Being a Good Samaritan to the Mentally Ill and their Families

Photo by © Glow mages

Photo by © Glow mages

Many of us have had a brush with mental illness sometime during our life.  It may have been with a relative, a friend, or even have dealt with a mental illness ourselves.  Tim Mitchinson, a spiritual thinker, syndicated writer and colleague, shares his own and others stories of success in treating people who have been diagnosed with mental illness in a kinder, more empathetic way.  Let’s read what unique remedy Tim has discovered using his spiritual insight.

Most of the readers of the Peoria Journal-Star can recall the parable of the Good Samaritan. Finding a man who was attacked by thieves and left to die, this Samaritan stopped and helped the abandoned victim. He looked beyond religious and cultural prejudices of his day and saw a fellow human being who needed help. He bandaged his wounds, picked him up and took him to a place where he could rest and recover.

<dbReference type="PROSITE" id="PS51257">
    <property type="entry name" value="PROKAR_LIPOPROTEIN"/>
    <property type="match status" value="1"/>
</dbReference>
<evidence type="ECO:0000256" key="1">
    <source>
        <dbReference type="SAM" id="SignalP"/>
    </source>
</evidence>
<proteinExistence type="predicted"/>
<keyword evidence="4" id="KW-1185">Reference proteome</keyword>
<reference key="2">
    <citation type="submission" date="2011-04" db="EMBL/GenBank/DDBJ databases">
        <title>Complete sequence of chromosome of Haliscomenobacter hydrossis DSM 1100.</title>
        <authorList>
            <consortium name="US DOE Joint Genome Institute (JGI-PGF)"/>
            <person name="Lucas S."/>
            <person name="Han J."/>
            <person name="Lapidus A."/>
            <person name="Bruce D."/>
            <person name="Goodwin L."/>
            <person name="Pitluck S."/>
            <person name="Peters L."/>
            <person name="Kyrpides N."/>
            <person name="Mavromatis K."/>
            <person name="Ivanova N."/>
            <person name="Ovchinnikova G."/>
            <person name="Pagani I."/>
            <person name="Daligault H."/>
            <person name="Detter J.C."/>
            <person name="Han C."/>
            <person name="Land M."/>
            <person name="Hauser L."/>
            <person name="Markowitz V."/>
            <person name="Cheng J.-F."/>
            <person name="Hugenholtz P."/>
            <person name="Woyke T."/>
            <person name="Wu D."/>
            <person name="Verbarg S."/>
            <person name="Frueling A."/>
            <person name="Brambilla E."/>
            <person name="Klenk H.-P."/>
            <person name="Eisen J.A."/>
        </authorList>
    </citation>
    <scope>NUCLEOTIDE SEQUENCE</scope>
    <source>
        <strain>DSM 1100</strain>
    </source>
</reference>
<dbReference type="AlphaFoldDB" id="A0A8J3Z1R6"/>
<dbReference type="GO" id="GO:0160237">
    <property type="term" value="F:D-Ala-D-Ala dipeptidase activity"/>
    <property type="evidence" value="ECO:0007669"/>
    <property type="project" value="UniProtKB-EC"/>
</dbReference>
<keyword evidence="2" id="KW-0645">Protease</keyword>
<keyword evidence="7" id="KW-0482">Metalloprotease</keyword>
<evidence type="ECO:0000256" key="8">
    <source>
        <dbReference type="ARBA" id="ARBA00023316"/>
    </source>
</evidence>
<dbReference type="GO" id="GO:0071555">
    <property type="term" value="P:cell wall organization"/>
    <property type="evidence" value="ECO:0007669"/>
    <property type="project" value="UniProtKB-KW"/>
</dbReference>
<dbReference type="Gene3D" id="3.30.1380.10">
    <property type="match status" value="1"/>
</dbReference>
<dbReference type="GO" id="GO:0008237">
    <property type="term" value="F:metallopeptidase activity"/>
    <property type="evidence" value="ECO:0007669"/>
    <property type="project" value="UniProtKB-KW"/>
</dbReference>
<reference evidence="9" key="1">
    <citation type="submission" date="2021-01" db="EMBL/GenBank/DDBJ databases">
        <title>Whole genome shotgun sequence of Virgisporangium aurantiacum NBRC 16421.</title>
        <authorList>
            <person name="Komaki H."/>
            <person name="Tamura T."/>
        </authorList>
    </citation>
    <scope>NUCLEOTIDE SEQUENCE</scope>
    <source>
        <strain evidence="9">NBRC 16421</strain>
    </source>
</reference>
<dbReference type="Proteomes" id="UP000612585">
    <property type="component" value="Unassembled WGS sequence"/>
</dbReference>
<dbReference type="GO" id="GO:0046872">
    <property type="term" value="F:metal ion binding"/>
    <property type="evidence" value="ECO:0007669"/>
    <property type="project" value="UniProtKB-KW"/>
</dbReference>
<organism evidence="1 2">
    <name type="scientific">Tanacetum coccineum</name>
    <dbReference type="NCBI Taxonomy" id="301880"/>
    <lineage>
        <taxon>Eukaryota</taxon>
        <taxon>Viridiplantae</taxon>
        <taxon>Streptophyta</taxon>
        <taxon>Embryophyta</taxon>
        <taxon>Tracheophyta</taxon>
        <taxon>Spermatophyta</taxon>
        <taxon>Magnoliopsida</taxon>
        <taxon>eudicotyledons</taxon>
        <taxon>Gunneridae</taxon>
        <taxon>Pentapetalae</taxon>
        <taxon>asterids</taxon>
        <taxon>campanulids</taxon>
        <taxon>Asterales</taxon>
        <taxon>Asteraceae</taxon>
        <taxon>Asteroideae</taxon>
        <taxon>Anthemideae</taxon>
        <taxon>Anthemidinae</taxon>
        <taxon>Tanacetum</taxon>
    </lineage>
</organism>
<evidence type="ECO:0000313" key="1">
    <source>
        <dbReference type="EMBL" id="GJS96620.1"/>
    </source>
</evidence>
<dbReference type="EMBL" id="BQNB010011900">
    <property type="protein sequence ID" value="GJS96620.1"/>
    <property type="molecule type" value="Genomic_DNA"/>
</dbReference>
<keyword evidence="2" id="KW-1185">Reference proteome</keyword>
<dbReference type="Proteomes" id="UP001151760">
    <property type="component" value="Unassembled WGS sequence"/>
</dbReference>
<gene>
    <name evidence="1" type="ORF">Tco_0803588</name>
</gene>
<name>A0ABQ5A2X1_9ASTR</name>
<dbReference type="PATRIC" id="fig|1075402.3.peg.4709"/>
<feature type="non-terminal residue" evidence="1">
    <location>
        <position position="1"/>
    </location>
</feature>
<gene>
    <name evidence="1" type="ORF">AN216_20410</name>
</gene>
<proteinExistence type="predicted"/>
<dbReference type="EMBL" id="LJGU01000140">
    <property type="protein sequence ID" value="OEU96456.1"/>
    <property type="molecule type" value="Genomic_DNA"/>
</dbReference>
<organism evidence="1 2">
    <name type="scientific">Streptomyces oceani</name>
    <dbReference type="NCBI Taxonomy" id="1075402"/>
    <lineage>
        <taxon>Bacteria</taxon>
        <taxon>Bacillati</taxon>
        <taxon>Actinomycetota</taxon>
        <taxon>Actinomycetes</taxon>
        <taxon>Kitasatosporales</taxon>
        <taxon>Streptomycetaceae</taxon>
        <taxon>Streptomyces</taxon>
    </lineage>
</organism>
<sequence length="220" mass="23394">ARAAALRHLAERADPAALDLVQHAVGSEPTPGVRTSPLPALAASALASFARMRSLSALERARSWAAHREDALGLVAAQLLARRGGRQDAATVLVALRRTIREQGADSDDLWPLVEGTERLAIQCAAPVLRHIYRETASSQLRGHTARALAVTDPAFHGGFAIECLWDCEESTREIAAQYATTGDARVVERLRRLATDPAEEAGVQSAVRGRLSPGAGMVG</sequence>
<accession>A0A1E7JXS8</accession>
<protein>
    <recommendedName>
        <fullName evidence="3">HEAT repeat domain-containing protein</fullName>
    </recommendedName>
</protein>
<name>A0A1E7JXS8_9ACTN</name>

Individuals, families, community and faith-based groups are among those who are called upon today to be Good Samaritans to those dealing with all sorts of health issues.

“No one should ever be defined by an illness,” stated Angela Adkins, Executive Director for DuPage NAMI, an affiliate of the National Alliance on Mental Illness. NAMI has been operating as a Good Samaritan to the mentally ill and their families for 30 years. “We provide support, education and advocacy for individuals and their families who are living with mental illness,” Adkins explained.

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#mentalhealth #well-being

Kate is interested in blogging about the impact of prayer and spirituality on our health from her experience as a Christian Science practitioner. She is the media, legislative and public contact for Christian Science in the state of Maryland. Contact Kate on Twitter: @CscomMaryland, on Facebook: Kate Johnson CS, or email:  maryland@compub.org.